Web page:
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The Trouble with Open Reservoirs

The trouble with open reservoirs

The Levine Reservoir is an open finished water reservoir, meaning the water is stored there after it’s been purified, but before being delivered to you.

In 1975, there were more than 750 open reservoirs in service across the country. But nearly all reservoirs have been removed from service because they present risks to public health and safety. Today, the Levine Reservoir is one of just 9 open reservoirs still in service in the US.

Perception versus reality

Most people think their drinking water is purified then stored securely until it’s delivered to them,

Drinking water reservoir graph

becomes a collection place for leaves, twigs, grass clippings, plastic bags and other debris.

The expense of retreatment

Because treated drinking water becomes contaminated when its stored in open reservoirs, its necessary to treat the water again to reduce the health and safety risks to consumers. Unfortunately, it is prohibitively expensive to fully purify the water again.
Moreover, there isn’t enough land to allow construction of full treatment facilities at Levine Reservoir. As an alternative, chlorine is added to as the water as it leaves the reservoir on its way to be delivered to consumers.
The chlorine “shock” treatment serves to reduce some, but not all, of the contamination. As a result, some bacteria, such as E. coli can end up in drinking water delivered to consumers.

Reservoir infographic

but that’s not the case when treated water is stored in the Levine Reservoir. As the illustration above shows, treated drinking water is stored in the open in the Levine Reservoir after its been purified, but before it’s delivered to consumers. This allows the drinking water to become contaminated after it’s been purified, but before its delivered to you.

Open reservoirs are attractive to wildlife as a place to rest, swim, feed

Open reservoirs are attractive to wildlife as a place to rest, swim, feed and more. When treated drinking water is stored in open reservoirs, it becomes a bathroom for ducks, geese, deer and more.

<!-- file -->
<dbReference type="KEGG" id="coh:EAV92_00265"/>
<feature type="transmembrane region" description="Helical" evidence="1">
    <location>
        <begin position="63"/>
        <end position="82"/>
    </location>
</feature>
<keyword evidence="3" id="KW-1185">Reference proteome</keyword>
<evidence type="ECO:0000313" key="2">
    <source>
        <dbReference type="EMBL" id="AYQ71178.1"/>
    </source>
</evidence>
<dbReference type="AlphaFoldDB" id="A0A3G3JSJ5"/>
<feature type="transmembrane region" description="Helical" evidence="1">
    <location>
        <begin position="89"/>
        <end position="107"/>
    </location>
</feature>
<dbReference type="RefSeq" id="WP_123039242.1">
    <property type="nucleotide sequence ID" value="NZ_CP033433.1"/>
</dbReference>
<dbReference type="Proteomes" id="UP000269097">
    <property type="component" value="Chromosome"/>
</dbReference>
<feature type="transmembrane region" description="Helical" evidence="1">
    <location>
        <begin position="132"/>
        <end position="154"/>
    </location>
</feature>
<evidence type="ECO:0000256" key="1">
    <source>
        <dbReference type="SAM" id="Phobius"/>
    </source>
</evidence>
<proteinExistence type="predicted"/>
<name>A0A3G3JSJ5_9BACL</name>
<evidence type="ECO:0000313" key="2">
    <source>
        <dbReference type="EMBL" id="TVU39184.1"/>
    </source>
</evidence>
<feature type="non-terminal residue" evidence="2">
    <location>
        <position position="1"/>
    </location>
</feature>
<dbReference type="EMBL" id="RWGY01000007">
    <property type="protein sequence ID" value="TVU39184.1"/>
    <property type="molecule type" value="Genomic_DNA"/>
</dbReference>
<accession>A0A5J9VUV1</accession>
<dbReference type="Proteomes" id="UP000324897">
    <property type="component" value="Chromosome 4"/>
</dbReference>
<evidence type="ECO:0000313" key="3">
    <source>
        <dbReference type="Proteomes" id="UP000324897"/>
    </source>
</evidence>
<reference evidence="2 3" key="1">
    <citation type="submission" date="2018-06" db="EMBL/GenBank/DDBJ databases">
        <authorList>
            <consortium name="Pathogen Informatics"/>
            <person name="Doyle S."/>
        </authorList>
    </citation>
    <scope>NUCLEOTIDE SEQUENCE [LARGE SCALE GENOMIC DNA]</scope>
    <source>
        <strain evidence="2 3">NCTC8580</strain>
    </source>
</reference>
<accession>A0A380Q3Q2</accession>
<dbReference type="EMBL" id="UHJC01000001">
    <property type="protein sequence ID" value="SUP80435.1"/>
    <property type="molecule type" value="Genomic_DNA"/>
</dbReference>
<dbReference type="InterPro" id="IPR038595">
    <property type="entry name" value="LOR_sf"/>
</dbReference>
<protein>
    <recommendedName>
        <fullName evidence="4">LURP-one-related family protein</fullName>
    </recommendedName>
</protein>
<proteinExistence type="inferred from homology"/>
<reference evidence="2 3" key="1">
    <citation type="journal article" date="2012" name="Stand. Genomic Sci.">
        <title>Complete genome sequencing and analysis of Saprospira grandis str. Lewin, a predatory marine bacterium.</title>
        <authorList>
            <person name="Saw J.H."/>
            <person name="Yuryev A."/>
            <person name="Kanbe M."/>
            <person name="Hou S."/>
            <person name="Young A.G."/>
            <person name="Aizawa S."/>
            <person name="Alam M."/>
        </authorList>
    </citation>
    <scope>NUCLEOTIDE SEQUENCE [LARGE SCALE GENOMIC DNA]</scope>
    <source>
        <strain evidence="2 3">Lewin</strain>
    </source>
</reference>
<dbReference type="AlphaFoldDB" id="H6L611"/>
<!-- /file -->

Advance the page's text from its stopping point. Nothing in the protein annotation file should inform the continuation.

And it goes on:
Water in open reservoirs can also become contaminated from environmental pollution. During weather events, open reservoirs capture rain water and water run-off, both of which contain contaminants and end up polluting the treated drinking water. Plus, the treated drinking water in the reservoir

E coli levels graph

Above: E. coli bacteria levels in drinking water before and after treatment and when stored in the open reservoir.

Below: Ducks swimming in treated drinking water at Levine Reservoir.

ducks swimming at Levine Reservoir

The trouble with open reservoirs

The Levine Reservoir is an open finished water reservoir, meaning the water is stored there after it’s been purified, but before being delivered to you.

In 1975, there were more than 750 open reservoirs in service across the country. But nearly all reservoirs have been removed from service because they present risks to public health and safety. Today, the Levine Reservoir is one of just 9 open reservoirs still in service in the US.

Perception versus reality

Most people think their drinking water is purified then stored securely until it’s delivered to them,

Reservoir infographic

but that’s not the case when treated water is stored in the Levine Reservoir. As the illustration above shows, treated drinking water is stored in the open in the Levine Reservoir after its been purified, but before it’s delivered to consumers. This allows the drinking water to become contaminated after it’s been purified, but before its delivered to you.

Drinking water reservoir graph

Open reservoirs are attractive to wildlife as a place to rest, swim, feed and more. When treated drinking water is stored in open reservoirs, it becomes a bathroom for ducks, geese, deer and more.

Water in open reservoirs can also become contaminated from environmental pollution. During weather events, open reservoirs capture rain water and water run-off, both of which contain contaminants and end up polluting the treated drinking water. Plus, the treated drinking water in the reservoir becomes a collection place for leaves, twigs, grass clippings, plastic bags and other debris.

The expense of retreatment

Because treated drinking water becomes contaminated when its stored in open reservoirs, its necessary to treat the water again to reduce the health and safety risks to consumers. Unfortunately, it is prohibitively expensive to fully purify the water again.
Moreover, there isn’t enough land to allow construction of full treatment facilities at Levine Reservoir. As an alternative, chlorine is added to as the water as it leaves the reservoir on its way to be delivered to consumers.
The chlorine “shock” treatment serves to reduce some, but not all, of the contamination. As a result, some bacteria, such as E. coli can end up in drinking water delivered to consumers.

E coli levels graph

Above: E. coli bacteria levels in drinking water before and after treatment and when stored in the open reservoir.

Below: Ducks swimming in treated drinking water at Levine Reservoir.

ducks swimming at Levine Reservoir
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